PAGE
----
Tin Halide Perovskite-PCBM Heterojunction Solar Cells
Ajay Kumar Baranwal a, Huan Bi a, Gaurav Kapil a, Qing Shen a, Shuzi Hayase a
a i-Powered Energy System Research Center (i-PERC), The University of Electro-Communications
Asia-Pacific International Conference on Perovskite, Organic Photovoltaics and Optoelectronics
Proceedings of Asia-Pacific International Conference on Perovskite, Organic Photovoltaics and Optoelectronics (IPEROP24)
Tokyo, Japan, 2024 January 21st - 23rd
Organizers: Qing Shen and James Ryan
Poster, Ajay Kumar Baranwal, 080
Publication date: 18th October 2023

Lead-halide perovskite solar cells are among the fastest-growing solar cell technologies. However, concerns about the toxicity of these solar cells have led to extensive exploration of lead-free perovskite materials as potential alternatives. Among these lead-free perovskite materials, tin halide has exhibited similar optoelectronic properties, including excellent absorption coefficient, low exciton binding energy, high charge mobility, and excellent photoluminescent quantum yield when compared to their lead halide counterparts[1].

Various strategies such as substitution/addition engineering, 2D-3D engineering, solvent engineering, and interface passivation have been successfully employed to enhance the photoelectric performance of tin halide perovskite solar cells. These strategies have effectively mitigated the undesired oxidation of tin halide perovskite[1]. Tin halide perovskite also demonstrates high p-mobility. Previous research has shown that treating the tin halide perovskite surface with a Lewis base can convert its surface properties from p-type to n-type, resulting in a significantly improved electron collection and thereby supporting increased photoconversion efficiency[2].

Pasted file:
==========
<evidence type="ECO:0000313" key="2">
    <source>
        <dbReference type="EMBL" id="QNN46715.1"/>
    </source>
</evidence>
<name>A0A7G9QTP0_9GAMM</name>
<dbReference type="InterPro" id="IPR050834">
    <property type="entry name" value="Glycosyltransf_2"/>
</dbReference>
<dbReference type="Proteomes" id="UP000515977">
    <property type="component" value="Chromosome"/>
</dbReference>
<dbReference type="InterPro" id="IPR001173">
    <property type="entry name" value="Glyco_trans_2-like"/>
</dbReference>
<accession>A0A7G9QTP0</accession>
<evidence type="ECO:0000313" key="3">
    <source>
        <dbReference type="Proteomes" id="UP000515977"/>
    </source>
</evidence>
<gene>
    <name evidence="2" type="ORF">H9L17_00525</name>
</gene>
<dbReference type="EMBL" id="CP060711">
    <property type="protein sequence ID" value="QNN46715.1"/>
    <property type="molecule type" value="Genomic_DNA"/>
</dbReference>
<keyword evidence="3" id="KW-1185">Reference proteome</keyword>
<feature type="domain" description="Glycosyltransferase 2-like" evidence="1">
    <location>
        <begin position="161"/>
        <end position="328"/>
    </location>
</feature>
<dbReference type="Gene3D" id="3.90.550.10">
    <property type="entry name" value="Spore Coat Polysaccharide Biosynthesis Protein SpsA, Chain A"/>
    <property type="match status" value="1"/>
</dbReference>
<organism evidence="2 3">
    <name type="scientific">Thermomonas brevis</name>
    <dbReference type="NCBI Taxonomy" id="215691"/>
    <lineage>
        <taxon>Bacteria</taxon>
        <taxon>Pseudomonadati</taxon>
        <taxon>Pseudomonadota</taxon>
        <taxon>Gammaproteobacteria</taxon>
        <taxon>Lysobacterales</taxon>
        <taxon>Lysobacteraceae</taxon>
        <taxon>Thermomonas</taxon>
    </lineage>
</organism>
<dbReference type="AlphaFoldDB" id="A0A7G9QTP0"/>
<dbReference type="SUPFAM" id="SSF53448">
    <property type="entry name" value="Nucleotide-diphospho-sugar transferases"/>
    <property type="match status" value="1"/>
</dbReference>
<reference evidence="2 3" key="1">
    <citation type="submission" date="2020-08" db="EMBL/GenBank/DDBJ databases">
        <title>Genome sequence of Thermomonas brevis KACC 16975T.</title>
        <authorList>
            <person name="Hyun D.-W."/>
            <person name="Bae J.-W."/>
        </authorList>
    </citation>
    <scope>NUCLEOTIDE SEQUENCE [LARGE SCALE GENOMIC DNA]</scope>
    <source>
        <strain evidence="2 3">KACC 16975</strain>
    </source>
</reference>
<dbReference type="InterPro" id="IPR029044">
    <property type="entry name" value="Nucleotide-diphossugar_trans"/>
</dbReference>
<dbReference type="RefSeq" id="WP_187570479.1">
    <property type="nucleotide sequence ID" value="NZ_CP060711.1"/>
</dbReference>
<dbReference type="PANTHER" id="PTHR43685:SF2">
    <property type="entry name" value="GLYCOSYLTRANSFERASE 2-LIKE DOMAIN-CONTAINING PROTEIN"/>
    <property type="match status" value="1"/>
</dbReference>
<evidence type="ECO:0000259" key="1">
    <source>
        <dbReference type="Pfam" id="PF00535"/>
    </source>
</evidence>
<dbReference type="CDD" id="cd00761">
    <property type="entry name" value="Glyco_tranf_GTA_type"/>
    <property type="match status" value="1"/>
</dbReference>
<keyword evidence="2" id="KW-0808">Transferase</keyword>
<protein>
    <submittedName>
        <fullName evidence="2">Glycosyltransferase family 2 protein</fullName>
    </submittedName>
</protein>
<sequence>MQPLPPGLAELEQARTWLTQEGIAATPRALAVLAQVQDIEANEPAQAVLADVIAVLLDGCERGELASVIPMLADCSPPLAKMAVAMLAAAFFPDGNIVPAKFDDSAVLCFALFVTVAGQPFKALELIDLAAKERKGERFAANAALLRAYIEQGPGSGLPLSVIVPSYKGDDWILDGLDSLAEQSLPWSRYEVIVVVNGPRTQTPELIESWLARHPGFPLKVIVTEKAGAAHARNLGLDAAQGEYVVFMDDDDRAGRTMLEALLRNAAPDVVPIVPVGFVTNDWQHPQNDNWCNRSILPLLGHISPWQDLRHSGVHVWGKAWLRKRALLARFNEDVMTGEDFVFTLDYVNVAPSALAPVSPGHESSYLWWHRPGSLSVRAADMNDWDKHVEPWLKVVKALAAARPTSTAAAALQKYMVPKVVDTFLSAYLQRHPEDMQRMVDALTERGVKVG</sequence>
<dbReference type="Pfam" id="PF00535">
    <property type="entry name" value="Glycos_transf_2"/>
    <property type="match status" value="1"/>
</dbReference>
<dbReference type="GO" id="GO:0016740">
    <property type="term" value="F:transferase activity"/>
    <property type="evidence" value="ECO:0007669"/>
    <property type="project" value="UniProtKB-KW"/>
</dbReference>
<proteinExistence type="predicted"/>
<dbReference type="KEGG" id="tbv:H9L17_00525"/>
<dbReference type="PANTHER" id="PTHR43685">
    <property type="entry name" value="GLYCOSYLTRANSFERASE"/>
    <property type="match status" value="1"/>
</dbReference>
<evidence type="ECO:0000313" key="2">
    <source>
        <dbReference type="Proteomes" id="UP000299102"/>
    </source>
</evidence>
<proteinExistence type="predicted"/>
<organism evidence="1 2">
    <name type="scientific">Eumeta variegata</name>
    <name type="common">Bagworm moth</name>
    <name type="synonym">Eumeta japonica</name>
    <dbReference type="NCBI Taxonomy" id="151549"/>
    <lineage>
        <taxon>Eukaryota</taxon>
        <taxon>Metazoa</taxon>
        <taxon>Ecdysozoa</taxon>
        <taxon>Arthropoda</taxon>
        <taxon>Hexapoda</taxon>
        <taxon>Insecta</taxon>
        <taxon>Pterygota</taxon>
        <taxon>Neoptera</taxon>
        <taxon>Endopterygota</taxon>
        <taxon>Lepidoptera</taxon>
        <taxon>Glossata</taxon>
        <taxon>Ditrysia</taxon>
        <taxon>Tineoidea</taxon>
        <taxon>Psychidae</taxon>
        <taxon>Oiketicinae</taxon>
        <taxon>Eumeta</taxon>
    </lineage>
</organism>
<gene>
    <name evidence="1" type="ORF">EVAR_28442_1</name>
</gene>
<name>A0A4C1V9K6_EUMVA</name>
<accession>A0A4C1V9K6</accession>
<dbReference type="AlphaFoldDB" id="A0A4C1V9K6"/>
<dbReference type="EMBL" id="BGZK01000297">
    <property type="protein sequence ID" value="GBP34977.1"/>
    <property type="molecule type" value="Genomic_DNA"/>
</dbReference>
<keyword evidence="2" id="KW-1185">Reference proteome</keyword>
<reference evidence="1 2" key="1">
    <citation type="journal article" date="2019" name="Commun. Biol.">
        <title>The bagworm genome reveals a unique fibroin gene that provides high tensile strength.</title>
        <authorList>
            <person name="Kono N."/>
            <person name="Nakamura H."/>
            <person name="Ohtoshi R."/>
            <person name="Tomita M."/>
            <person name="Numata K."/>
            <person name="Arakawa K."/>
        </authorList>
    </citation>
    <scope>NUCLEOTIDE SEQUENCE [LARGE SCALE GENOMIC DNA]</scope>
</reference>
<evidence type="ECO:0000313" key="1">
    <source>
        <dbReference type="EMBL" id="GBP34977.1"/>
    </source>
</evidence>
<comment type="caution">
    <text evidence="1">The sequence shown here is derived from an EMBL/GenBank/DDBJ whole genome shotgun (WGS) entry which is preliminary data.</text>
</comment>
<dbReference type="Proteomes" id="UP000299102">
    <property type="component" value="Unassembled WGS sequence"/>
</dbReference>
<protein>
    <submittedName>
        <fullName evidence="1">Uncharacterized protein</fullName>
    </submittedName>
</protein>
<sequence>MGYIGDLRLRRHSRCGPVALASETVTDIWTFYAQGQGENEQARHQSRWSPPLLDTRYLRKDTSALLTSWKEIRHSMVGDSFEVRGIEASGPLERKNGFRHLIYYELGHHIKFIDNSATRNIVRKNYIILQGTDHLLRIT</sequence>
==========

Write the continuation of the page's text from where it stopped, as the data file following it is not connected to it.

Inspired by these results, we fabricated tin halide perovskite solar cells utilizing the n-type electronic properties of [6,6]-phenyl-C61-butyric acid methyl ester (PCBM). We integrated PCBM into the tin halide perovskite ink, creating a modified perovskite ink for fabricating tin halide perovskite solar cells in an inverted structure. This approach effectively distributed PCBM along the grain boundaries within the bulk of tin halide perovskite. As a result, we achieved an enhanced photoconversion efficiency of 12.68 % (short circuit current density (Jsc)=23.85 mA/cm2, open circuit voltage (Voc)= 0.73V, fill factor (FF)=0.72) compared to the 10.25% of reference cells (Jsc= 22.51 mA/cm2, Voc=0.69 V, FF= 0.66). This outcome was further validated using DFT calculation. DFT calculation suggested that the defect sites of Sn-perovskite would be effectively compensated by the PCBM coordination.

We would like sincerly thank NEDO.

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